Posted by Shelly Eweka.
Calling a homemaker’s spending money an “allowance” seems a bit patronizing and oppressive, don’t you think? It suggests curtailed freedom, a power dynamic. Be that as it may, I think an informal allowance system can do wonders for modern couples—even when both of them are bringing home the bacon.
Don’t sweat the small stuff
I get it: “Allowance” sounds constraining and limiting, rather like “budget.” At worst, it implies frivolous spending in need of a little constraint. But you know what? We all buy things that others (soul mates included) deem frivolous.
A few years ago, a coworker confided to me that despite her husband being the bigger breadwinner, he had no interest in day-to-day household budgeting. All he wanted was his money clip replenished each day. That struck me as comical, although it’s a common arrangement among working couples: One half limits the spending of the (sometimes higher-earning) other.
Today, there are more sophisticated tools to control a spouse’s spending, like setting up alerts on your phone for when your shared debit card balance goes under a specified amount. Obviously, this must be prefaced by a conversation about the importance of marital goals, how they align with your individual needs. Otherwise, it might seem like an arbitrary wielding of power. One of our goals is to vacation in Europe every other year and to achieve it, my husband and I need to curb some of our discretionary spending.
I’ve learned that marriage involves a never-ending series of tiny compromises and mini negotiations. Your needs and desires can never be in total alignment; you want the bedroom window open and your spouse wants it closed. He wants to buy a pair of jeans that you think is an absolute waste of money. Too often, the stronger-willed spouse gets their way at the expense of the other’s needs (not a wise long-term strategy).
While mutual agreement is essential for large purchases, small ones should be at your own discretion. You may not like your partner’s penchant for pricey gadgets, but when it comes from their own personal expense account, it’s easier to let it go.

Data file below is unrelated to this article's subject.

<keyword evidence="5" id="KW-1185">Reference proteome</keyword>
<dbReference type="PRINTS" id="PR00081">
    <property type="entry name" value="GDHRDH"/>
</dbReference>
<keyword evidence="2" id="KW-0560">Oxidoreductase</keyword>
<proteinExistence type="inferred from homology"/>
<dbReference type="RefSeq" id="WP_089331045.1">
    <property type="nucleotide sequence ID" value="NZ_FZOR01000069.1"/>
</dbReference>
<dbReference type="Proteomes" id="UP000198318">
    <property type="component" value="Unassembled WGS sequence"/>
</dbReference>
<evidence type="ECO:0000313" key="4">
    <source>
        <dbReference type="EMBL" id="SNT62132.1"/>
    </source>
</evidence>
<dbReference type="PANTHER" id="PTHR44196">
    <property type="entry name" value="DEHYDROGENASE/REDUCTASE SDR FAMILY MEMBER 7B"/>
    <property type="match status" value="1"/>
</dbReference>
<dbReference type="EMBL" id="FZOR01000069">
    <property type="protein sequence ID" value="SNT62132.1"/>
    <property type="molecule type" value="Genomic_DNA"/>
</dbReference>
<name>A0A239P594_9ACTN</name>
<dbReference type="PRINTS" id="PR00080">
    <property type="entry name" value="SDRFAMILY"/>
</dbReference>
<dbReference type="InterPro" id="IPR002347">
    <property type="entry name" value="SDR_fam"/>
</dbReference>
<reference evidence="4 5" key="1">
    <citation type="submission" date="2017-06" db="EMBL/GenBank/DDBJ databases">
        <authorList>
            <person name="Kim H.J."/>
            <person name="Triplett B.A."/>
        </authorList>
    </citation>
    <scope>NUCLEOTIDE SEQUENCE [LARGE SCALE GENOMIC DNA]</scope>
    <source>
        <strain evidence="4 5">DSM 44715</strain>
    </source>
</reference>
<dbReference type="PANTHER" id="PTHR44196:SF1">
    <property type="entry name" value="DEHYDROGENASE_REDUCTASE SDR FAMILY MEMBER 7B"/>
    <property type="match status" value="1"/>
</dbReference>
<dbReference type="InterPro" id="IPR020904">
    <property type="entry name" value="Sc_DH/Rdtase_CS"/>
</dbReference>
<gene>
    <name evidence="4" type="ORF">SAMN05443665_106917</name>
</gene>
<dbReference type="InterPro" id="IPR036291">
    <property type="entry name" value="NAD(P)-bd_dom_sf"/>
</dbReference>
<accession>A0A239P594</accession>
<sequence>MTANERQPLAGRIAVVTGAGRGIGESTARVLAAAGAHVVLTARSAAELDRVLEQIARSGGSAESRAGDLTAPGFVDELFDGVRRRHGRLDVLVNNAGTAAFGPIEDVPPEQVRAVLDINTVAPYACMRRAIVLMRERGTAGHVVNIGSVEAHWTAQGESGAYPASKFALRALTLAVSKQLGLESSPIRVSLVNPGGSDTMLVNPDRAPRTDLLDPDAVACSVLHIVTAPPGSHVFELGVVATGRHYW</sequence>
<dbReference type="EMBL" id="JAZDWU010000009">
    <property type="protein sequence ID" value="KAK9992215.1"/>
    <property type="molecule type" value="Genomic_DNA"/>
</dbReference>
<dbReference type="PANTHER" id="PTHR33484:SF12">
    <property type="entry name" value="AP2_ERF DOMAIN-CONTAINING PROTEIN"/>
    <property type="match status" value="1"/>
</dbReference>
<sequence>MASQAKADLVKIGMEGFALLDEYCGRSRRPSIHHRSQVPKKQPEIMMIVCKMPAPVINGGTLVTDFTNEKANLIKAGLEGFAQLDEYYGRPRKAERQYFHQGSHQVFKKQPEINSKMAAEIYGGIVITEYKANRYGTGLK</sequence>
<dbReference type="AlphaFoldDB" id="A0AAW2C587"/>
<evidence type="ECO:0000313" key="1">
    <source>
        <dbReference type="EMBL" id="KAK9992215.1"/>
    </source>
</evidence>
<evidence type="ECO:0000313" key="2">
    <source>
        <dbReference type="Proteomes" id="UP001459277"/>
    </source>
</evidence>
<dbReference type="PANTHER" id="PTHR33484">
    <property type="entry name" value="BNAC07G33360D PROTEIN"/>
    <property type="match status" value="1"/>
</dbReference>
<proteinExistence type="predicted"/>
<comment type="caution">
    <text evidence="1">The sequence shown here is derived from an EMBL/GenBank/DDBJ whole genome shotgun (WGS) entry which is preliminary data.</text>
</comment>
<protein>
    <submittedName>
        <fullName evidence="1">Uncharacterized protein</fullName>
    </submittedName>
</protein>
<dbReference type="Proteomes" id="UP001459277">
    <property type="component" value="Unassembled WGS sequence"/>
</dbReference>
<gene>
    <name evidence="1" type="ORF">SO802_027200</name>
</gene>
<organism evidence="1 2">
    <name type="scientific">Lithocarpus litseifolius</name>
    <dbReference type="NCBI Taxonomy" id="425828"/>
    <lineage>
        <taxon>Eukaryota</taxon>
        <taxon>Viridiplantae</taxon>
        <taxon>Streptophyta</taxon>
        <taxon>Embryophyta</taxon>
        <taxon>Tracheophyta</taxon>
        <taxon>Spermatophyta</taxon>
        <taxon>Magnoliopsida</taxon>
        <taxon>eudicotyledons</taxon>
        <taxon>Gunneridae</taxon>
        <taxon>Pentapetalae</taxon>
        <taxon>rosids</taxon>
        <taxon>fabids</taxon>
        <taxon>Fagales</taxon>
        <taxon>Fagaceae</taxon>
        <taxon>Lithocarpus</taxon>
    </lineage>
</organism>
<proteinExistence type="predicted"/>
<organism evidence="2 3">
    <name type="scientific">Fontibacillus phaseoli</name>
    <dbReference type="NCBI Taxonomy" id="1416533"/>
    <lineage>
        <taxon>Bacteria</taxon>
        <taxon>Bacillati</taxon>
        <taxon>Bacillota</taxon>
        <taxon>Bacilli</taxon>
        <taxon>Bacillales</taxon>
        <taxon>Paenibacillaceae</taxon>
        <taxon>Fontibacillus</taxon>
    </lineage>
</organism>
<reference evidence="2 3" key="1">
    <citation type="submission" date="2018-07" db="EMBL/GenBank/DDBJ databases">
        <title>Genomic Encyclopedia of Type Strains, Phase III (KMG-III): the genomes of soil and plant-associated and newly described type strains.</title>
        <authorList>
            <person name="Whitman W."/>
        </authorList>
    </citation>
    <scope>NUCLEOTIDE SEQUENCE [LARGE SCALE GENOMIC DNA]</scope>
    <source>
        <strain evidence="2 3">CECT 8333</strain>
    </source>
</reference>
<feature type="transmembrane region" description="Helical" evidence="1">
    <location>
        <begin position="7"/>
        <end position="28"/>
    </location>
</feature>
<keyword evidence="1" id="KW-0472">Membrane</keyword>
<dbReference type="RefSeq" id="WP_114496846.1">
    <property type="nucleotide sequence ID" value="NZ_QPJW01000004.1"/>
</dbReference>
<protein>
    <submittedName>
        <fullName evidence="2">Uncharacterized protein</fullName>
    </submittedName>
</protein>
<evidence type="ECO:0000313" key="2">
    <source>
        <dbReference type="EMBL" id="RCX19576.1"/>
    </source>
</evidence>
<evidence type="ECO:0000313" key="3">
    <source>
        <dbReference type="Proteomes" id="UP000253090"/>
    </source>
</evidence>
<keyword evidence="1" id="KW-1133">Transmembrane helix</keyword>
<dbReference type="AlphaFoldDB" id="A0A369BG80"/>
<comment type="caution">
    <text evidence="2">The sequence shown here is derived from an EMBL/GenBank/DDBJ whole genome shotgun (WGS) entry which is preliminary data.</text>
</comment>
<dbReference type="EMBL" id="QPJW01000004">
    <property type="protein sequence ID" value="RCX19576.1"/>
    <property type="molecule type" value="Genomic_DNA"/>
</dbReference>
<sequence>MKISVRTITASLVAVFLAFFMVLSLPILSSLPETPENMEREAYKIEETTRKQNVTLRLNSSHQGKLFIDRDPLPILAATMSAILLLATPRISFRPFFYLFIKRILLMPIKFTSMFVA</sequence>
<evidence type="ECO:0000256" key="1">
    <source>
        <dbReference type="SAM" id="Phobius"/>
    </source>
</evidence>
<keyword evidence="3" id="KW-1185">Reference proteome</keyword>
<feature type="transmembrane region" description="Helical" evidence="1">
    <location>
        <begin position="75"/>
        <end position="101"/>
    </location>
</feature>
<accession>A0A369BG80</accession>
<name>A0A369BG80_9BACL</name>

Making allowances: How much you should each get
Like many couples, my hubby and I have a joint account. Since we’re both earning a decent wage, there’s a pile of money left over each month after all the bills have been paid. If your income is fixed, you should know how much this surplus is going to be each month, since your utilities and other bills are more or less predictable.
I really recommend using a budget worksheet so you know exactly what your cash flow situation is, enabling you to put a dollar amount on your discretionary spending.
This will show you your total sum of essential spending, as well as the sum of your joint discretionary expenses (home improvement, vacations). Also, include your savings goals under Miscellaneous. What’s the sum total? Hopefully, less than your monthly household income, leaving you enough for some of life’s little luxuries!
How does that work in practice? Let’s say the shared pot totals $800 per month, and because you’re an egalitarian couple, you decide to allow each other $400 per month to spend on whatever you want, no questions asked! I might decide to put all of mine into a brokerage account, while my husband might spend his on rare vinyls. The miracle is that I’m not allowed to get mad at him, and he doesn’t get to scorn my frugality, because the whole point of an allowance is you get to indulge your individual wants and needs. Lord knows every other cent goes towards joint goals, but a marriage consists of two personalities, and there needs to be some breathing room to avoid suffocation.
Whether you choose to split it 50/50 is up to you. If you vastly out-earn your intimate partner, or vice versa, one of you may feel entitled to a bigger allowance, and that works for many couples.
Bottom line: Giving each other equal access to household finances doesn’t always work, though it sounds reasonable in theory. You don’t want to negotiate and justify every little spending choice—life’s too short, and people are too uncompromising about their little pleasures. There’s just no room for “meeting halfway” when you want that dress.